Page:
A growing number of people are hacking their hybrid cars to increase their gas mileage from the stock 45 mpg to about 80 mpg. An electrical engineer in San Francisco hacked his Toyota Prius with $3,000 worth of parts to allow him to plug it into his AC wall outlet at home. This allows him to drive about 20 to 40 miles on the charge using a 50-50 mix of electrical power and gas. The best part of this is that the cost of this nightly battery charge is only about a quarter.

If you think that’s good, a company called Energy CS has converted two Priuses to get up to 230 mpg by using powerful lithium ion batteries. It is forming a new company, EDrive Systems, that will convert hybrids to plug-ins for about $12,000 starting next year. Damn, I seriously may consider getting a Prius and hacking it to get 200 mpg. Kick ass!


  1. Just be careful. You’ll lose mileage once you put an Xbox and hydraulics on the car…

    #1 by Jimmy — August 14, 2005 @ 6:26 am

  2. I can’t believe it, my co-worker just bought a car for $25186. Isn’t that crazy!

    #2 by Betsy Markum — November 14, 2005 @ 10:56 am

  3. OK, let’s do the math with the EDrive.

    Assuming 20,000 miles per year, 50 mpg, gas at $2.50 per gallon.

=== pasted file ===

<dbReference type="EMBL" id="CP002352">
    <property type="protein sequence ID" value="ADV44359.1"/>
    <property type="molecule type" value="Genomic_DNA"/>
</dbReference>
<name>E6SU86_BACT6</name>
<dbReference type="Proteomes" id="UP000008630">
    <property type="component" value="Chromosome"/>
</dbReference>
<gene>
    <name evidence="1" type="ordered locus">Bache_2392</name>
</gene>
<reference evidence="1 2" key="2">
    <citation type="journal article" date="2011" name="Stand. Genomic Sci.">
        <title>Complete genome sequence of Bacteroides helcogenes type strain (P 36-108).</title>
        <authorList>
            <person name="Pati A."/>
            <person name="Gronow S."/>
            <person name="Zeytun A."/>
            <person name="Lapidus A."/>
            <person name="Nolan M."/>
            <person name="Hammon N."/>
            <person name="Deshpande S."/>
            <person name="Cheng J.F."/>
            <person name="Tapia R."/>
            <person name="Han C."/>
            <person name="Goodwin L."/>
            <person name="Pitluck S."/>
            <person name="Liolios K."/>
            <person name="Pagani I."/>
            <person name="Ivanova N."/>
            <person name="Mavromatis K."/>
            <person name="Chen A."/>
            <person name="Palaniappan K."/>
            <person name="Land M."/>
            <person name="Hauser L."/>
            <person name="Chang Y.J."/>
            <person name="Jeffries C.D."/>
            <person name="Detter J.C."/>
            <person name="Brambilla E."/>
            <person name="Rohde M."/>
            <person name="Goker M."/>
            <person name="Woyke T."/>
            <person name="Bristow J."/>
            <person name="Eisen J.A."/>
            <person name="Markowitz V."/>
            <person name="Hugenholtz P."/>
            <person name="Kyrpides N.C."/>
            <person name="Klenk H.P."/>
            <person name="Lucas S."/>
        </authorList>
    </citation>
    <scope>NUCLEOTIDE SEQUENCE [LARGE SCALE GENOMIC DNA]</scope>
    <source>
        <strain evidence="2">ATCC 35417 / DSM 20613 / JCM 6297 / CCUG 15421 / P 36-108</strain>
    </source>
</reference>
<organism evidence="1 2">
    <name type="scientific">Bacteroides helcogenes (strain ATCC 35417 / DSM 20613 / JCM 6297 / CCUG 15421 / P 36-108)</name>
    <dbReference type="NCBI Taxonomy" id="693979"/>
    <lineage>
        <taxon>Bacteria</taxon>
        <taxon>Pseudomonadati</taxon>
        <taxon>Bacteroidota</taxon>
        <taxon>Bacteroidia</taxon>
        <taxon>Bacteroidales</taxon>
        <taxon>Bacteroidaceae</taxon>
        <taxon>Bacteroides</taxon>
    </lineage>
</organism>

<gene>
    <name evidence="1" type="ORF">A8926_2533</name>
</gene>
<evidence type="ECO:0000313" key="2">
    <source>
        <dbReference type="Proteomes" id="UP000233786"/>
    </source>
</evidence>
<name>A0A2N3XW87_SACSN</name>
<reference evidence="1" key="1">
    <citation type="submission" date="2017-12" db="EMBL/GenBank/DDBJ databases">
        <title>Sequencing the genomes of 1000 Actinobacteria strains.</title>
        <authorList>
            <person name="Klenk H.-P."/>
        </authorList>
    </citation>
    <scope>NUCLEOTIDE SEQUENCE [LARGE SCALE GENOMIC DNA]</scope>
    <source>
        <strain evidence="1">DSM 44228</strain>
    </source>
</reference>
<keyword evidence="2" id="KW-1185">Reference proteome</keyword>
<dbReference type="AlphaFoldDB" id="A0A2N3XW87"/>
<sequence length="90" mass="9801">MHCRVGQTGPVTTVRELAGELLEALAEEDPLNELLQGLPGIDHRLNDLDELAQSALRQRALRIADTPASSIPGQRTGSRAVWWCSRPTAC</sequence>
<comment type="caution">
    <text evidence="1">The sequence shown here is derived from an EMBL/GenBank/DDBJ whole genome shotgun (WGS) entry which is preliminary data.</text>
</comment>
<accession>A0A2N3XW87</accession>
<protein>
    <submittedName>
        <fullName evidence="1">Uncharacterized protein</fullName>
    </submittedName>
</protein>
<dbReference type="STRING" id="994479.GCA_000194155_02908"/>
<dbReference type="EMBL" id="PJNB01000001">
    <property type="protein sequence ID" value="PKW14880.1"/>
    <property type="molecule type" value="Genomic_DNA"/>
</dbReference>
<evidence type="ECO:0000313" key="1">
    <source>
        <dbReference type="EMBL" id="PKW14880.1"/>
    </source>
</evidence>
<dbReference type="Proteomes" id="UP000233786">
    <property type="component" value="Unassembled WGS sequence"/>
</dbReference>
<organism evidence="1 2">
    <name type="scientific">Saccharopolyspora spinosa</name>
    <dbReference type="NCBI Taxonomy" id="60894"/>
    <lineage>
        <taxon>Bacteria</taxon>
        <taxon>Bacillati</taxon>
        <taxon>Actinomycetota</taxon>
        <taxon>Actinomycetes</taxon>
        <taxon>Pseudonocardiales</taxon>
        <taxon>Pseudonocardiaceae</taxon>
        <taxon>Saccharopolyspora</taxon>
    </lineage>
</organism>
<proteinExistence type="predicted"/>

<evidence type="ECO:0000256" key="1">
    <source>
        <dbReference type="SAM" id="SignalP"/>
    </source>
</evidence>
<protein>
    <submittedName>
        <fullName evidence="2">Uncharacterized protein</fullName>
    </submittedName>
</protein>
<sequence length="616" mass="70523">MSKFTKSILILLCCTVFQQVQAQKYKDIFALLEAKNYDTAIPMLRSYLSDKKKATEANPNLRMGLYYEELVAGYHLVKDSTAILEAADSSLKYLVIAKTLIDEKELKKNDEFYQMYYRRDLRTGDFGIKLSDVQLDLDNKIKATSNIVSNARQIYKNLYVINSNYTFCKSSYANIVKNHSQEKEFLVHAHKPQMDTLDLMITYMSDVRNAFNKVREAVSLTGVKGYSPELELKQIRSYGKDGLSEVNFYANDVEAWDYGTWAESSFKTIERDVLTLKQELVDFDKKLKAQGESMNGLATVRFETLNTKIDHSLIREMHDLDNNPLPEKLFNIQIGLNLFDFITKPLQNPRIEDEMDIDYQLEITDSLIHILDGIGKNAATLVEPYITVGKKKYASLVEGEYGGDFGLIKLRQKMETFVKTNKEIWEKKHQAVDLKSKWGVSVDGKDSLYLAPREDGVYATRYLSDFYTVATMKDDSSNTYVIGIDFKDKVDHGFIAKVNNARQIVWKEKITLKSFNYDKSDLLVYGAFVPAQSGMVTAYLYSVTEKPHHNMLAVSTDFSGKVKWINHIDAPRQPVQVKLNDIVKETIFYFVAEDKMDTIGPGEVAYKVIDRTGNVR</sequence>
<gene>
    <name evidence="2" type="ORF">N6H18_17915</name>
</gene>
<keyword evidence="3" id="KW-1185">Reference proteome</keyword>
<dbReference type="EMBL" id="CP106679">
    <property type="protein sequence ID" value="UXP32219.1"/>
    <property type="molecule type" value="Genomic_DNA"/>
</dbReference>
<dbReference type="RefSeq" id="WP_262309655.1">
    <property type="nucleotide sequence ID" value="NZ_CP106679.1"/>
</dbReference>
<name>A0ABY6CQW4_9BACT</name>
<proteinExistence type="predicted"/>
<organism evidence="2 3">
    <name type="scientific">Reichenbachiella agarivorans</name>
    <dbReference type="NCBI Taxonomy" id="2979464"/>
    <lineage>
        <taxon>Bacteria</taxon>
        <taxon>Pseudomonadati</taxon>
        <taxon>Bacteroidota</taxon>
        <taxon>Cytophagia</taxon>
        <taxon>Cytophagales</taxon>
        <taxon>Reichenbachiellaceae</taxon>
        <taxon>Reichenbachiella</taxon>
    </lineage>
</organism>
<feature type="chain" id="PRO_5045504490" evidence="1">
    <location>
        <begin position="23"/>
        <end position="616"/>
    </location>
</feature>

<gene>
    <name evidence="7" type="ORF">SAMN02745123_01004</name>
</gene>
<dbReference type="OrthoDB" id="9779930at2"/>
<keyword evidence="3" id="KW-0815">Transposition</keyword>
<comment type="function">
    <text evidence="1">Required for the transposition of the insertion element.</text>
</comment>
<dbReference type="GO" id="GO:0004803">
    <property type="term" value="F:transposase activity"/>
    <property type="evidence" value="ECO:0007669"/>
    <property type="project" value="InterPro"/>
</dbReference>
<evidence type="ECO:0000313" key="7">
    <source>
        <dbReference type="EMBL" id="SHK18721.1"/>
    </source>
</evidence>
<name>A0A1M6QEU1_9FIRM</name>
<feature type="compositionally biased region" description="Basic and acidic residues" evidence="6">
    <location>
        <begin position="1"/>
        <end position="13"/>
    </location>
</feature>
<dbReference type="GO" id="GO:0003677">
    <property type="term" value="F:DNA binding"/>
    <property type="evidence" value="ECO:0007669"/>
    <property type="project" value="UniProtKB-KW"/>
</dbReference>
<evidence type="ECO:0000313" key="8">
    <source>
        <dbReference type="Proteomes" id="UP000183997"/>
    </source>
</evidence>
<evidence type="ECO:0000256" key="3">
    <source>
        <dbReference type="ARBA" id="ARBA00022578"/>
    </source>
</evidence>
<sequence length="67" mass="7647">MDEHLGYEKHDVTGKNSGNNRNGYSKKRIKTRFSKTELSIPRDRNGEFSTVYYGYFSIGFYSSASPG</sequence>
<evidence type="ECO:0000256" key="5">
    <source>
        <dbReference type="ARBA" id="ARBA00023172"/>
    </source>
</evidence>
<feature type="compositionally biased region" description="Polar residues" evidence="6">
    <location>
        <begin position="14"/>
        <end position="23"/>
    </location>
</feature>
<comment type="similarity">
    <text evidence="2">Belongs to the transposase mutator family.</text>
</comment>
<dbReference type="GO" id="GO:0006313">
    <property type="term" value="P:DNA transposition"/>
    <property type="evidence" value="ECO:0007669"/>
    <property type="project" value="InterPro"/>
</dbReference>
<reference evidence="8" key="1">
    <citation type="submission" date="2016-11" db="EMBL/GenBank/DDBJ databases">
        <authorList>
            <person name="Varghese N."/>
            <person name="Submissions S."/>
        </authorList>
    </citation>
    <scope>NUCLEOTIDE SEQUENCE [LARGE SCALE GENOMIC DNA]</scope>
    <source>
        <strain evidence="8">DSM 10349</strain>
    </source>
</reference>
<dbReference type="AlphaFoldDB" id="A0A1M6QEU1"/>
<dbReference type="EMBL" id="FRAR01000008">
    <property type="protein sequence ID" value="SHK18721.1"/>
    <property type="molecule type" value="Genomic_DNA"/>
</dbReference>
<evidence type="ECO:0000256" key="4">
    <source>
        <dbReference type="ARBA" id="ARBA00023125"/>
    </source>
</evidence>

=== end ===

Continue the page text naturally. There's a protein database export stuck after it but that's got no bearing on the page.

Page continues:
20,000 \ 50 = 400 gallons per year. That’s 1,000 per year spent on gas. Let’s say the Prius lasts 10 years. That’s $10,000 you’ll spend on gas in the life of the car. If you get 100 mpg (which this article says is realistic), you will save $5,000 in gas. Not bad. However, it costs $12,000 to install the Edrive. Charging the EDrive costs approximately $1 a day. Add another $3,650 to the cost. Your net loss is $10,650

    The only variable is the price of gas. Only if the average price of gas in the next 10 years hovers around $5/gallon, and that is the average, will you begin to save money.

    My conclusion is that it’s too early for the EDrive. When gasoline reaches a consistent 4 bucks a gallon, that’s the time to think about it.

    #3 by Carl Franklin — January 20, 2006 @ 1:01 am

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